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I’m a firearms instructor. I support stronger gun laws.

We can celebrate the Second Amendment and save lives from gun violence. 

I’ve been a firearms instructor for 20 years.

I train over 40 hours per year, and have been coached by numerous NRA firearms instructors and police officers. I respect our Second Amendment, and I also believe that we can take reasonable steps to save lives in Michigan from gun violence.

The shooting at Michigan State University is a tragic reminder of what can happen when we do not act to protect our communities from gun violence—especially our students. Unfortunately, Michigan’s gun violence problem is getting worse. According to the most recent official CDC data, gun deaths rose six percent across the state from 2020 to 2021. That’s unacceptable. Michiganders deserve to live in a state that respects responsible gun ownership and the right of everyone to feel safe.

Rights come with responsibilities. It’s just common sense to have reasonable laws to ensure that guns don’t fall into the hands of people convicted of violent crimes. That’s why I am the president of the Michigan chapter of Giffords Gun Owners for Safety. And that’s why I support the package of gun safety bills moving through our state legislature, including background checks, extreme risk protection orders, and safe storage of firearms. 

Michigan’s background check laws have a huge loophole: long gun transfers by private sellers (non-firearms dealers) are not subject to background checks in Michigan. That means someone convicted of a violent crime could buy a rifle through a private sale from an unknown individual in a parking lot—no questions asked. We should close this and other loopholes to prevent people with a history of violent crimes from getting their hands on a deadly weapon.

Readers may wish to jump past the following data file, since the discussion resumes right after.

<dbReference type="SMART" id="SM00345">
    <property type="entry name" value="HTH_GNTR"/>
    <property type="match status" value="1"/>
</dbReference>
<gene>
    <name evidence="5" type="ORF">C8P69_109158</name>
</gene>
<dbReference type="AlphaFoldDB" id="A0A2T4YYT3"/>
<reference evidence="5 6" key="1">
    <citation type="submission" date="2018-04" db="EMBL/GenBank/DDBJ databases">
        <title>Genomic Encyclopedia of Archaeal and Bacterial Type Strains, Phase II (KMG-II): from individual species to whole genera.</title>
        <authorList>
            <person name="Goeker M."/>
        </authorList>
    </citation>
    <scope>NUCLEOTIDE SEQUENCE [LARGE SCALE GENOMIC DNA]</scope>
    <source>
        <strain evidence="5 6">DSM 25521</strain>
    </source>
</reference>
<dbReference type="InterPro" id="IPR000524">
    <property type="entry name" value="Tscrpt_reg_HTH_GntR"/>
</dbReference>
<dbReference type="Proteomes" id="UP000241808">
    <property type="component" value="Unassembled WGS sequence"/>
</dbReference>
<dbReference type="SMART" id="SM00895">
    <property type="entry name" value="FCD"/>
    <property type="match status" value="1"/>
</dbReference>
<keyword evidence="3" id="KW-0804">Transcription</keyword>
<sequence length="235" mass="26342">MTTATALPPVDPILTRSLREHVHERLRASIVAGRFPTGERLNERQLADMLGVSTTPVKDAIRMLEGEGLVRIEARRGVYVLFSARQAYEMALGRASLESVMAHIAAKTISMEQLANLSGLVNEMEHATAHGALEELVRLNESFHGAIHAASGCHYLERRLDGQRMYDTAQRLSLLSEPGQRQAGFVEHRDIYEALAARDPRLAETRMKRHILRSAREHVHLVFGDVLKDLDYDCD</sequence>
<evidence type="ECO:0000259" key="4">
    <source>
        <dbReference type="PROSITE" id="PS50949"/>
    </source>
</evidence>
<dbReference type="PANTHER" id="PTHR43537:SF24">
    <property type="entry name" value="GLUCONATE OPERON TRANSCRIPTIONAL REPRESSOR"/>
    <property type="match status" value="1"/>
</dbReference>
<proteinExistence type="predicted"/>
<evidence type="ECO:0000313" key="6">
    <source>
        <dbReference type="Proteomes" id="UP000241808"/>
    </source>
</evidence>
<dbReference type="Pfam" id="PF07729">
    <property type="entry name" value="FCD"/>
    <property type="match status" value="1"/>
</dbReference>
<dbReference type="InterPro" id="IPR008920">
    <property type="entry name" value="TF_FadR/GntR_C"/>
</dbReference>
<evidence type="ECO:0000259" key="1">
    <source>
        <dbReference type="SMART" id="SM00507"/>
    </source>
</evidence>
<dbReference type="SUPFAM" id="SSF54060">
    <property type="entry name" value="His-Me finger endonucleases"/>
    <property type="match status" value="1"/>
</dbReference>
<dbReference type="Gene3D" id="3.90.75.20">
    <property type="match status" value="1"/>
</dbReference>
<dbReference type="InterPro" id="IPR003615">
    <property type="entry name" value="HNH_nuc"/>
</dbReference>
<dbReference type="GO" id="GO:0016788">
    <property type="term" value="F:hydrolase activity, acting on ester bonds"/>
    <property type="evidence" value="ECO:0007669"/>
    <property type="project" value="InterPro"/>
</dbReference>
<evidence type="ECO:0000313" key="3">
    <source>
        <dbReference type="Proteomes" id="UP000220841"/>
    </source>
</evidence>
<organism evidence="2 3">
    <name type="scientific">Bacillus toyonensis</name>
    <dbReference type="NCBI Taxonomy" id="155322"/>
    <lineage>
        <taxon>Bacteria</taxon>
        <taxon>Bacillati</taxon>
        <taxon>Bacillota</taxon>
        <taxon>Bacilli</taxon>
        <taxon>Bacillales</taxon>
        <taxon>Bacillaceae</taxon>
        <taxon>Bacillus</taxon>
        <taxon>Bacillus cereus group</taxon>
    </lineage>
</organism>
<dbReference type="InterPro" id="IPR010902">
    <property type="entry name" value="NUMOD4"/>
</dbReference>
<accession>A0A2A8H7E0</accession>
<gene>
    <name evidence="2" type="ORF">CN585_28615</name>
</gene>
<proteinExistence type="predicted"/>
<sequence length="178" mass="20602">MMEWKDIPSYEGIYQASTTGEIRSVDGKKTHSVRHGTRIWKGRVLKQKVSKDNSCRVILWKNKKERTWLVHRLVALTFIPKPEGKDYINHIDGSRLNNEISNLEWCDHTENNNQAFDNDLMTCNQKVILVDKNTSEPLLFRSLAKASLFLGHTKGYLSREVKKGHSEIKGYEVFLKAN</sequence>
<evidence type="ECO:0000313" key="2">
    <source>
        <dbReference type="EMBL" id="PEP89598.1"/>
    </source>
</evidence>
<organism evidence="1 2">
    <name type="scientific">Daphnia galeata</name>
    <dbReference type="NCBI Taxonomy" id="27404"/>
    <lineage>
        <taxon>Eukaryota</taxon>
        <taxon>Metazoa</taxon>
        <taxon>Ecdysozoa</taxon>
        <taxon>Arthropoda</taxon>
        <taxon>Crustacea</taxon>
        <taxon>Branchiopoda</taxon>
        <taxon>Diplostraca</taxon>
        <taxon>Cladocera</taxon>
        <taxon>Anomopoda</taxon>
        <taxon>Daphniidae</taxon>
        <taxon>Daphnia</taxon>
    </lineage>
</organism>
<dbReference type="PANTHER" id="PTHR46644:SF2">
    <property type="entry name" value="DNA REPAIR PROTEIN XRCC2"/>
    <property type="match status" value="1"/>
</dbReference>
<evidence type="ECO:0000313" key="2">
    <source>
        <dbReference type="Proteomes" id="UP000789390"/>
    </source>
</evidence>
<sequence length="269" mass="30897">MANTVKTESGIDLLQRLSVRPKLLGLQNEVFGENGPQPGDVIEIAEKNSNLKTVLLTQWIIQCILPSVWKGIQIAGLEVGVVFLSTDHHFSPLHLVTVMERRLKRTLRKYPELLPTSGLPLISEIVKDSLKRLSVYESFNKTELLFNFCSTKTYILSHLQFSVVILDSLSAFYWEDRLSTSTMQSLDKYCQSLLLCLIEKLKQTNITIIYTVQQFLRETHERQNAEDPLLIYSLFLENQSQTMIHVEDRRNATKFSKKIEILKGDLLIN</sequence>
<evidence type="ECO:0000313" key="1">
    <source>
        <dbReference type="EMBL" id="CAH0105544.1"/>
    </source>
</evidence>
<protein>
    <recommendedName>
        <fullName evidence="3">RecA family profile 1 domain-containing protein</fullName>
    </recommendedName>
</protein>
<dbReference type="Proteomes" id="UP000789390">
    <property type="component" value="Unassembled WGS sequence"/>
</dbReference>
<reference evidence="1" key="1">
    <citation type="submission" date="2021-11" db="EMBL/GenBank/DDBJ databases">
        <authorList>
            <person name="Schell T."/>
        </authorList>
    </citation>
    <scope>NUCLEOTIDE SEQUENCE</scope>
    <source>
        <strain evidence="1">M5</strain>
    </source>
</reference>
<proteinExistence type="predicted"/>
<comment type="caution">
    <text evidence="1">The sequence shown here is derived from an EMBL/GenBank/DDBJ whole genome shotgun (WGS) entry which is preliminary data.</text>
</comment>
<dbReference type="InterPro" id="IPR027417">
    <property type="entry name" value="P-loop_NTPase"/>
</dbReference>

Another solution needed to combat rising rates of violence is requiring the safe storage of firearms. As a responsible gun owner, safe storage is a no brainer. The Oxford High School shooter accessed his weapon from his dad’s unlocked dresser drawer. We should require gun owners to keep their firearms stored in a gun safe or with a locking device when they are not under their immediate control. 

Lastly, extreme risk protection orders (aka red flag laws) would empower family members or law enforcement to take action when there are warning signs. For example, if someone discusses acting on thoughts of suicide or a school shooting, a judge could temporarily remove their access to guns. That would provide a valuable tool to intervene before it’s too late. 

These proposals are straightforward measures that will protect Michigan communities and save lives. Law enforcement, mental health groups, and responsible gun owners like me all support these commonsense bills. 

Some people will say that there’s nothing we can do to prevent these tragedies, but I disagree. There are obvious solutions in front of us. Why wouldn’t we take reasonable steps to protect our communities? These proposed laws are bipartisan solutions to our gun violence problem that we can—and must—do something about.




The NRA’s extremist views don’t represent the majority of gun owners. Responsible gun owners understand that commonsense gun laws go hand-in-hand with firearm ownership.

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